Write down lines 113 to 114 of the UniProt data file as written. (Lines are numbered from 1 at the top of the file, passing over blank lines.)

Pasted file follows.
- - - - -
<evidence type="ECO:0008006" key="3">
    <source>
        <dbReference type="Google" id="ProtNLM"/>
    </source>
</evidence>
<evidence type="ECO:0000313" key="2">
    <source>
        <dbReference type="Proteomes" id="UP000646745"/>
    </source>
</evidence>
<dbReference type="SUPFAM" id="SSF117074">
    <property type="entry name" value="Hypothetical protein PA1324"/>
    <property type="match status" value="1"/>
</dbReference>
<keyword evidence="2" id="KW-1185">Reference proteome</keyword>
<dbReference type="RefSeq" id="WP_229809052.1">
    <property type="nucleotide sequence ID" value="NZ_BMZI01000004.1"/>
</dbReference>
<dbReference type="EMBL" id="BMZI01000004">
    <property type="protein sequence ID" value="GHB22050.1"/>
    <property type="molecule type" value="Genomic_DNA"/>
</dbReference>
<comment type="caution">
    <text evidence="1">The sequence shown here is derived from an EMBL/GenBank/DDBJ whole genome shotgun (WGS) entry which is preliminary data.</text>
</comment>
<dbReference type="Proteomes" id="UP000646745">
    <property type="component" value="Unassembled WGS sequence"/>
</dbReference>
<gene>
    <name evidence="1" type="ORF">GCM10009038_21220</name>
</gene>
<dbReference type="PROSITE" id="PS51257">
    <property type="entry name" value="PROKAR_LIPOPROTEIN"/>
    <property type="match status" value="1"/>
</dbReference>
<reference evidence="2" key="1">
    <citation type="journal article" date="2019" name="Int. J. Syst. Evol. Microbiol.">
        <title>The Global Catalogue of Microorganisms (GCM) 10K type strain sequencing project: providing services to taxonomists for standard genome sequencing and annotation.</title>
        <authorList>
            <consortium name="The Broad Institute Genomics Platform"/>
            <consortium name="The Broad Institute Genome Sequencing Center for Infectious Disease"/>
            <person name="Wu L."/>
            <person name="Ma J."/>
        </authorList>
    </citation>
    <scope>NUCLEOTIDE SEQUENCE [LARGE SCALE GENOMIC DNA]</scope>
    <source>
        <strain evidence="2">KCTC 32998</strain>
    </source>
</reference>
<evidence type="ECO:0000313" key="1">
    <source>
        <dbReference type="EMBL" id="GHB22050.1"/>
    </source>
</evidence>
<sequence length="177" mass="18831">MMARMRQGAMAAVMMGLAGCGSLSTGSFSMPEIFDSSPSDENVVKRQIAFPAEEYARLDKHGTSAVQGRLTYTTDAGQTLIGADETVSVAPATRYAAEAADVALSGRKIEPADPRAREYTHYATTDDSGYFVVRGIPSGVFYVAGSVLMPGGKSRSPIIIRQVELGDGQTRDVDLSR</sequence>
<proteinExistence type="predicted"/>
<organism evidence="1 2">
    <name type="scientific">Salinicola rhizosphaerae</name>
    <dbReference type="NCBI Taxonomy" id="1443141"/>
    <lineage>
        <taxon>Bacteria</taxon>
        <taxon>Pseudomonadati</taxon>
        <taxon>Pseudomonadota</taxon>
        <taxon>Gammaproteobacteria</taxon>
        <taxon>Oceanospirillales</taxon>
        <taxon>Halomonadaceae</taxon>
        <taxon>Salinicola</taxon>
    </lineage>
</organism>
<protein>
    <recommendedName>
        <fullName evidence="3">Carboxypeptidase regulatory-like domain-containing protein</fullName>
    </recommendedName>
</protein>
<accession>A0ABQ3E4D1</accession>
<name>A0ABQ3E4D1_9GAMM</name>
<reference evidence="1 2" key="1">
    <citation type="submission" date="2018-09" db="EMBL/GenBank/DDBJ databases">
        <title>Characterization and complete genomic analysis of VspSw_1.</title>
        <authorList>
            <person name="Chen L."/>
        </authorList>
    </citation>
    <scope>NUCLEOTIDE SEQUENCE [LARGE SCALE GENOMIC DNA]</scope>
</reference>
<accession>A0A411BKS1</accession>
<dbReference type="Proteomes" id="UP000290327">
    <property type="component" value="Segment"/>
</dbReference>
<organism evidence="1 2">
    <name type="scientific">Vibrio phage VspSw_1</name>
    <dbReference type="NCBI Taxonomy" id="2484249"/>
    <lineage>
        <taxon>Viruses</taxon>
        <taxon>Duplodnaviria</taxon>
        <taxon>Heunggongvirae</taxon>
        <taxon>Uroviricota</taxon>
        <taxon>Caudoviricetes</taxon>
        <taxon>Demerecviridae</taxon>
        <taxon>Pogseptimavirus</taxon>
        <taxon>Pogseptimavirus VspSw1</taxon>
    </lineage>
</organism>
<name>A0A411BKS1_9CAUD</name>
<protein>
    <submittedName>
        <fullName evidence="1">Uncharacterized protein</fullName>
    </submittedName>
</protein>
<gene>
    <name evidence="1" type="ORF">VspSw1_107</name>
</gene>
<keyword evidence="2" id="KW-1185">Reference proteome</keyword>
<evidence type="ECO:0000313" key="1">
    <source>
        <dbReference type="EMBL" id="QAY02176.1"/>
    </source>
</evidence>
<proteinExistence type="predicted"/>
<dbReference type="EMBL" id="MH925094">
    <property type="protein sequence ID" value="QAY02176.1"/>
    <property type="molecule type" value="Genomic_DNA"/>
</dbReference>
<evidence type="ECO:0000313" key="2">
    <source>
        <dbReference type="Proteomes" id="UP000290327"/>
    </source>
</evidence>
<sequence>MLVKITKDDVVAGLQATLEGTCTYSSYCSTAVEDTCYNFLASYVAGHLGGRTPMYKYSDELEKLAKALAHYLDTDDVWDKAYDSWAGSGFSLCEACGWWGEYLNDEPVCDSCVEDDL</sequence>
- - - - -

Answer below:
</gene>
<keyword evidence="2" id="KW-1185">Reference proteome</keyword>